My grandmother cooked with a cast iron skillet, who passed on her knowledge to my mother who then passed on her knowledge to me. They are the first “no stick” pan. They last forever, able to be passed down from generation to generation (if cared for) and are often times easy to find at thrift stores, yard sales, or flea markets. They are worth their weight in gold. They can be used on the stove top or in the oven, and because they are so good at distributing the heat evenly throughout, food gets cooked evenly with no cold spots in some areas and hot spots in others. Be careful, though, because that heat distributes even to the handle. Always use an oven mitt when handling one while cooking.
If your skillet isn’t handed down to you or given to you by someone whom you trust has taken care of (in other words, if you have bought your skillet used or new), then the first thing you need to do is season it. This is a very important step and should not be overlooked.
For ones that are bought brand new, the cast iron skillet needs to be washed in hot water, the hotter the better. There has been much debate on whether or not to use soap on a cast iron skillet, but I always have and it has never caused any problems for me. If you choose to use soap, use a mild one, such as ivory or dawn. Use a non-abrasive scouring pad (such as one made of synthetic materials like a Scotch Brite pad), but do not use steel wool or anything that will scratch the surface of the skillet. Never ever put your skillet in the dishwasher or submerge it in water. Ever. Always hand wash it without submerging it.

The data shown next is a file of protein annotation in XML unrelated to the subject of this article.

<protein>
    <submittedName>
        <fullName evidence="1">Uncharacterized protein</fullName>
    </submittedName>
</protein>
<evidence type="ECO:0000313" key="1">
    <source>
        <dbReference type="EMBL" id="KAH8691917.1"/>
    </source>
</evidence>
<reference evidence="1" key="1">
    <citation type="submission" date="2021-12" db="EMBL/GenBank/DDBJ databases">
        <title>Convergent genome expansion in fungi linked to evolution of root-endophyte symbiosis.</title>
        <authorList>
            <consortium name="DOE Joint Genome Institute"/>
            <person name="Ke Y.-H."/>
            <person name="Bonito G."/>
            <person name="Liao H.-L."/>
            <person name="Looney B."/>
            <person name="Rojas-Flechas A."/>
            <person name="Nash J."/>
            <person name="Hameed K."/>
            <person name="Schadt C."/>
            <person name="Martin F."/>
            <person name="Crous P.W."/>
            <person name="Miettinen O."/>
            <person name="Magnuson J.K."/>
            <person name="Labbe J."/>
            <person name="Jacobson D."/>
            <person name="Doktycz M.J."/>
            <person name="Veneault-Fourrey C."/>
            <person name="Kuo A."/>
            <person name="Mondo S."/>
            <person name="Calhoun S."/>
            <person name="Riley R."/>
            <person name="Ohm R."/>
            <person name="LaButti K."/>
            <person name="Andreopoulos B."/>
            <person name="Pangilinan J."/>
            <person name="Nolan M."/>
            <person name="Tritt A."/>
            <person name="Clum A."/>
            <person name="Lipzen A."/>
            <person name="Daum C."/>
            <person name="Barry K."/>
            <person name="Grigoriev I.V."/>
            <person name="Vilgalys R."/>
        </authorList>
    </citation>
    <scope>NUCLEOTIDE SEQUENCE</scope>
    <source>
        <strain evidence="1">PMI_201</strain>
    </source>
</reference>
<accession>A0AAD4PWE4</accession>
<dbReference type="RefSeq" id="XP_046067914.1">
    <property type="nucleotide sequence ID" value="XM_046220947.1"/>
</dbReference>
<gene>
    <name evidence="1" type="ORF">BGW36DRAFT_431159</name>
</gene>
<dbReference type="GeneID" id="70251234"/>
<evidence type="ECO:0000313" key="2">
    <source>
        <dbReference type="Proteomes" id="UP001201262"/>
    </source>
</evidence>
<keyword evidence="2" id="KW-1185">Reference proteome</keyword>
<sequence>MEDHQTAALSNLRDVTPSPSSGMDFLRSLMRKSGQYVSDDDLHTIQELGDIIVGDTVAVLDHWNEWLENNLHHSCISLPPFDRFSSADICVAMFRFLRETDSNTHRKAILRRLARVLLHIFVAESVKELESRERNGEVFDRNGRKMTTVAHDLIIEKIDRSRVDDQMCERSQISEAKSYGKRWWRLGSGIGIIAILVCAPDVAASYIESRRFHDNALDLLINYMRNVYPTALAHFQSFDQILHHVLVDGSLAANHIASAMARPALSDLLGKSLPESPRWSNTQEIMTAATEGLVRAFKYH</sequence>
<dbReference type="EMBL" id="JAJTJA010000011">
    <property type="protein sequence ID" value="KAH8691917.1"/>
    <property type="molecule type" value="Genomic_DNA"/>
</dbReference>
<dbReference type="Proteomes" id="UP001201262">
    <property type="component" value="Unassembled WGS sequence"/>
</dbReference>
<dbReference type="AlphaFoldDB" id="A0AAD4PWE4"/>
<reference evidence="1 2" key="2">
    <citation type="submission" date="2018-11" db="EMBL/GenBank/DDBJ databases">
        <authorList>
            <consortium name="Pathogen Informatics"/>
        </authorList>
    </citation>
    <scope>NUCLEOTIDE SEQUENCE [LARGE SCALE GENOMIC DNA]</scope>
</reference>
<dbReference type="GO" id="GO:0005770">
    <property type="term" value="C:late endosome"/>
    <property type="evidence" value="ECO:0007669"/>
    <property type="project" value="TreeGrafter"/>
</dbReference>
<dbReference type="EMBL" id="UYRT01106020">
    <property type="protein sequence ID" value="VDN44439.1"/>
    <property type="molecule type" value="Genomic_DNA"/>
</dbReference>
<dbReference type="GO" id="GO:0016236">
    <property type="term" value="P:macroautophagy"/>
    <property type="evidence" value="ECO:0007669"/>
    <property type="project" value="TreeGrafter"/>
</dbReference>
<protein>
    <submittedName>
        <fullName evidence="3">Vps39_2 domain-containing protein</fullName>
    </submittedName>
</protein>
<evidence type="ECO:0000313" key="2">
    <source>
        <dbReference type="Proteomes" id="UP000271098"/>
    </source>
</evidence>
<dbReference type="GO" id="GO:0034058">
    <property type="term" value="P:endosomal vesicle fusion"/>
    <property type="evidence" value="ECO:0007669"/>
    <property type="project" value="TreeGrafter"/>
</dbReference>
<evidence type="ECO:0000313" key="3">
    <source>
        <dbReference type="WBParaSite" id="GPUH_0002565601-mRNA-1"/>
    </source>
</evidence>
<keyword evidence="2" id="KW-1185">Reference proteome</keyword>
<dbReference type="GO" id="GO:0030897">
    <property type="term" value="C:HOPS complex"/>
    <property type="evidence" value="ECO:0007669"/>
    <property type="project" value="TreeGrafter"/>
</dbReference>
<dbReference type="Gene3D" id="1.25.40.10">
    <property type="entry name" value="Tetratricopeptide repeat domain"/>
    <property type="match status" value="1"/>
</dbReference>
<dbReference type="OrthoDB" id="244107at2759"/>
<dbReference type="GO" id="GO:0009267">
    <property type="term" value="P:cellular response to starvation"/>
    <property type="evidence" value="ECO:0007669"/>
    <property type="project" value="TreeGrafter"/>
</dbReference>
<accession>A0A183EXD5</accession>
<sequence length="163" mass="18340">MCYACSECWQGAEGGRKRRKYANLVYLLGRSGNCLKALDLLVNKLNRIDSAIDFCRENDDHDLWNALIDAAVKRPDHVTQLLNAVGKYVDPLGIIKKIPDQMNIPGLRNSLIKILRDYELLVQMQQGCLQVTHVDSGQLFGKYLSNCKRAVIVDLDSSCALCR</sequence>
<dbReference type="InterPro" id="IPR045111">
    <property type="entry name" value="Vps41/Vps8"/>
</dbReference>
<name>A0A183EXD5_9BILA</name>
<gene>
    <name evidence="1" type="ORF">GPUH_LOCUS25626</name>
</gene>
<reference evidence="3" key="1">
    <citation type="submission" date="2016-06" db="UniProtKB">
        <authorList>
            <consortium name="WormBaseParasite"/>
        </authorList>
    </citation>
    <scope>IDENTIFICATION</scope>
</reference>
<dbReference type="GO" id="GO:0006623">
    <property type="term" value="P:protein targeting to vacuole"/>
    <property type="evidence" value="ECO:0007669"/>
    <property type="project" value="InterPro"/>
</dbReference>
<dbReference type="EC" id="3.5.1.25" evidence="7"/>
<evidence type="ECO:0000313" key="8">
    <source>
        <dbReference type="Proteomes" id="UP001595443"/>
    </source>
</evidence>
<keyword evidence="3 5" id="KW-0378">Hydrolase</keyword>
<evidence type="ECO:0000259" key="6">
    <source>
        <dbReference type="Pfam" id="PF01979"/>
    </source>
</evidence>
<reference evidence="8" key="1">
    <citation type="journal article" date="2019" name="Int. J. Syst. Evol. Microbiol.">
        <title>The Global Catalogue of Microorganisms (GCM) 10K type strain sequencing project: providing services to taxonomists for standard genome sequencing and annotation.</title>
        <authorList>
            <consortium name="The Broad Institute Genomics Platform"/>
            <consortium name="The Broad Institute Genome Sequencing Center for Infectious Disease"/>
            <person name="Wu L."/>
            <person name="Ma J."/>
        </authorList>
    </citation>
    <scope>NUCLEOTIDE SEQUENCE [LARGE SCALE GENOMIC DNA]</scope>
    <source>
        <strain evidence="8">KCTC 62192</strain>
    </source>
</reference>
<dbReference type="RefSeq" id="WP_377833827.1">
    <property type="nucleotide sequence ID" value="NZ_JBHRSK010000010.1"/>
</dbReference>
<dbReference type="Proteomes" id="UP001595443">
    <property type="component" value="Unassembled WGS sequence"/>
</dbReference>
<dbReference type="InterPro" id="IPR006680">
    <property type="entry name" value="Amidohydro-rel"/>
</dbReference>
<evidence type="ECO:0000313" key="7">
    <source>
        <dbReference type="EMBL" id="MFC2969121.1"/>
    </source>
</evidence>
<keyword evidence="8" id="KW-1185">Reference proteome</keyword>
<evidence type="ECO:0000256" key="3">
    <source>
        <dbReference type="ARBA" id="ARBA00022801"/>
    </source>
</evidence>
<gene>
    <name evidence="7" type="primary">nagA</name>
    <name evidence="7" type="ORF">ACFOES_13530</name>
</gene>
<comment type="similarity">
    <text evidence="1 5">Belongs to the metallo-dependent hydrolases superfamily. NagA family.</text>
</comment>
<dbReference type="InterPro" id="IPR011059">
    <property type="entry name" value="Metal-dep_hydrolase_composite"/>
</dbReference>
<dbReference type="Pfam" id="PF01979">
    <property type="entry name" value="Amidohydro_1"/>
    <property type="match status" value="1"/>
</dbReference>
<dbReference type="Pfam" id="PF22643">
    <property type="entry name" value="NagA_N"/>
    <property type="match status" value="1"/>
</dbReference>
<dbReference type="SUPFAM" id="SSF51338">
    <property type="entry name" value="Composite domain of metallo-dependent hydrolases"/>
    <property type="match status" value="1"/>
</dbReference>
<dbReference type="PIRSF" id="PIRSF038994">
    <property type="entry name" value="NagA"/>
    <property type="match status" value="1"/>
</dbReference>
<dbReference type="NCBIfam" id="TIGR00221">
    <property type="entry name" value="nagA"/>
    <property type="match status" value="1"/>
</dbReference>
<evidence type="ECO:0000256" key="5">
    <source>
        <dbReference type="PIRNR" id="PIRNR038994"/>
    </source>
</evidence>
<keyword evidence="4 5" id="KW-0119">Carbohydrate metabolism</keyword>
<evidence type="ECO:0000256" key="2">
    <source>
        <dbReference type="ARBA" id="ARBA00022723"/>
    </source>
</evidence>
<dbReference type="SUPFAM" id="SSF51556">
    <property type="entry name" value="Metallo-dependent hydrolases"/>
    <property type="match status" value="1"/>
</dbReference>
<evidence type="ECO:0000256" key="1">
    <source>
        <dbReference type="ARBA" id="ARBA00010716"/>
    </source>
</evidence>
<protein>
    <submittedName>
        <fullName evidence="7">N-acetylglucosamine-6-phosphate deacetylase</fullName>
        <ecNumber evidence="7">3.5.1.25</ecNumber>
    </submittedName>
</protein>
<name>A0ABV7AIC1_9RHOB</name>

Once you have washed the skillet thoroughly, the next step is to put a light coating of lard or edible oil on it (such as olive oil). Now put it in the oven set to about 300 to 350 degrees for thirty minutes. Remove it (remember to use an oven mitt), drain any liquid oil, and replace back in the oven. Leave it in the oven for an additional hour. A fully seasoned pan will have a no stick surface, but it may take a few times of using it before this happens. It is important to season it that first time to protect it from rusting.
When you are cooking with your iron skillet it is important to remember not to use metal cooking utensils because these will scratch the surface and leave your skillet vulnerable to rust.
When it comes to clean up for your skillet, don’t allow food to sit for long periods of time in it. It is actually best to transfer the food to another container and wash the pan immediately after it has cooled down a bit, but is still a little warm. This will help to remove any food from it easily, especially when cooking eggs or when the skillet is new. Also, never put cold water into a hot skillet. If you do this it can (and very often will) causes the skillet to crack or even explode. There is no way to salvage it if this happens.
Two common problems with iron skillets are rust, and nasty odors. To remove rust, you simply scrub it off, and then re-season the skillet just as you did the first time you received it. To remove nasty odors you do the same. If the odor is too bad, however, you may want to scrub it down with baking soda, allow the baking soda to sit for an hour or so, and then re-season again.
Lastly, when storing your cast iron skillet, make sure that it is completely dry. once it has been cleaned, and dried lightly coat it with lard or edible oil (make sure it is a very light coating). To be extra cautious that it is dry, you can put it in the oven at 300 degrees for 15 to 20 minutes to insure that any condensation evaporates. Also, make sure you never store it with a lid on it because this can lead to condensation which will cause the skillet to rust.
If you maintain your cast iron skillet, it will last you a lifetime, and for generations thereafter.